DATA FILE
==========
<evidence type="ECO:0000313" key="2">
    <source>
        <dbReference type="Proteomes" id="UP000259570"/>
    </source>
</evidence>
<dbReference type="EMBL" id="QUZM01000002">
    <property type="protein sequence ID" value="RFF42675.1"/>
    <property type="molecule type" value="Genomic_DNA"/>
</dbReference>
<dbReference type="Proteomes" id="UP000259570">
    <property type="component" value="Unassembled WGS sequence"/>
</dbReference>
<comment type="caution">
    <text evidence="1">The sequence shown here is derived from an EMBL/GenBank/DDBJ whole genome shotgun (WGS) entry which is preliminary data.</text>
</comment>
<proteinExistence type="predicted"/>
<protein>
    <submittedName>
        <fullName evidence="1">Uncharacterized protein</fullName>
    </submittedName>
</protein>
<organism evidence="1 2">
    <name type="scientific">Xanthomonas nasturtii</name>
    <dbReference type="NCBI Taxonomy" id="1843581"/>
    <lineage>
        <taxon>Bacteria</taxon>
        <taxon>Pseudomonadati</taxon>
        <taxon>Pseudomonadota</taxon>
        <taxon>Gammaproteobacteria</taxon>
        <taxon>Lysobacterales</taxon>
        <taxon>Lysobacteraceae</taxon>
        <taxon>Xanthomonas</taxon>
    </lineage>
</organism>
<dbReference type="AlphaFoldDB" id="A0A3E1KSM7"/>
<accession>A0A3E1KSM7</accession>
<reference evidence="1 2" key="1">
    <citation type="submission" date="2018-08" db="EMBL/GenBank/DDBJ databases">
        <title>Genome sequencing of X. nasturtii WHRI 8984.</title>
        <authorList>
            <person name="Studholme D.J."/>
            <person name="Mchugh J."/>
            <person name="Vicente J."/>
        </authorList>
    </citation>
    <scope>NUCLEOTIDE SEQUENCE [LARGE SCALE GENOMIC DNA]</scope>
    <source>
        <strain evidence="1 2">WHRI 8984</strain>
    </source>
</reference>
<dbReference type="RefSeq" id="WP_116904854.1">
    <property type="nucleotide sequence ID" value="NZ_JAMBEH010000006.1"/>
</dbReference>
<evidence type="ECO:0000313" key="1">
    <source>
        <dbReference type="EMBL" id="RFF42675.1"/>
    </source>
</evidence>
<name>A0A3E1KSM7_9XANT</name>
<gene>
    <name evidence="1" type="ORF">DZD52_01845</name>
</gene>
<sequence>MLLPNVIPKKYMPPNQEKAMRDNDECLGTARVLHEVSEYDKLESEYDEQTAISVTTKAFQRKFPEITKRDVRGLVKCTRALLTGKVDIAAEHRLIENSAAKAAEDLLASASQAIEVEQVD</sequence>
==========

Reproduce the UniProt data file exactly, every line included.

<evidence type="ECO:0000313" key="2">
    <source>
        <dbReference type="Proteomes" id="UP000259570"/>
    </source>
</evidence>
<dbReference type="EMBL" id="QUZM01000002">
    <property type="protein sequence ID" value="RFF42675.1"/>
    <property type="molecule type" value="Genomic_DNA"/>
</dbReference>
<dbReference type="Proteomes" id="UP000259570">
    <property type="component" value="Unassembled WGS sequence"/>
</dbReference>
<comment type="caution">
    <text evidence="1">The sequence shown here is derived from an EMBL/GenBank/DDBJ whole genome shotgun (WGS) entry which is preliminary data.</text>
</comment>
<proteinExistence type="predicted"/>
<protein>
    <submittedName>
        <fullName evidence="1">Uncharacterized protein</fullName>
    </submittedName>
</protein>
<organism evidence="1 2">
    <name type="scientific">Xanthomonas nasturtii</name>
    <dbReference type="NCBI Taxonomy" id="1843581"/>
    <lineage>
        <taxon>Bacteria</taxon>
        <taxon>Pseudomonadati</taxon>
        <taxon>Pseudomonadota</taxon>
        <taxon>Gammaproteobacteria</taxon>
        <taxon>Lysobacterales</taxon>
        <taxon>Lysobacteraceae</taxon>
        <taxon>Xanthomonas</taxon>
    </lineage>
</organism>
<dbReference type="AlphaFoldDB" id="A0A3E1KSM7"/>
<accession>A0A3E1KSM7</accession>
<reference evidence="1 2" key="1">
    <citation type="submission" date="2018-08" db="EMBL/GenBank/DDBJ databases">
        <title>Genome sequencing of X. nasturtii WHRI 8984.</title>
        <authorList>
            <person name="Studholme D.J."/>
            <person name="Mchugh J."/>
            <person name="Vicente J."/>
        </authorList>
    </citation>
    <scope>NUCLEOTIDE SEQUENCE [LARGE SCALE GENOMIC DNA]</scope>
    <source>
        <strain evidence="1 2">WHRI 8984</strain>
    </source>
</reference>
<dbReference type="RefSeq" id="WP_116904854.1">
    <property type="nucleotide sequence ID" value="NZ_JAMBEH010000006.1"/>
</dbReference>
<evidence type="ECO:0000313" key="1">
    <source>
        <dbReference type="EMBL" id="RFF42675.1"/>
    </source>
</evidence>
<name>A0A3E1KSM7_9XANT</name>
<gene>
    <name evidence="1" type="ORF">DZD52_01845</name>
</gene>
<sequence>MLLPNVIPKKYMPPNQEKAMRDNDECLGTARVLHEVSEYDKLESEYDEQTAISVTTKAFQRKFPEITKRDVRGLVKCTRALLTGKVDIAAEHRLIENSAAKAAEDLLASASQAIEVEQVD</sequence>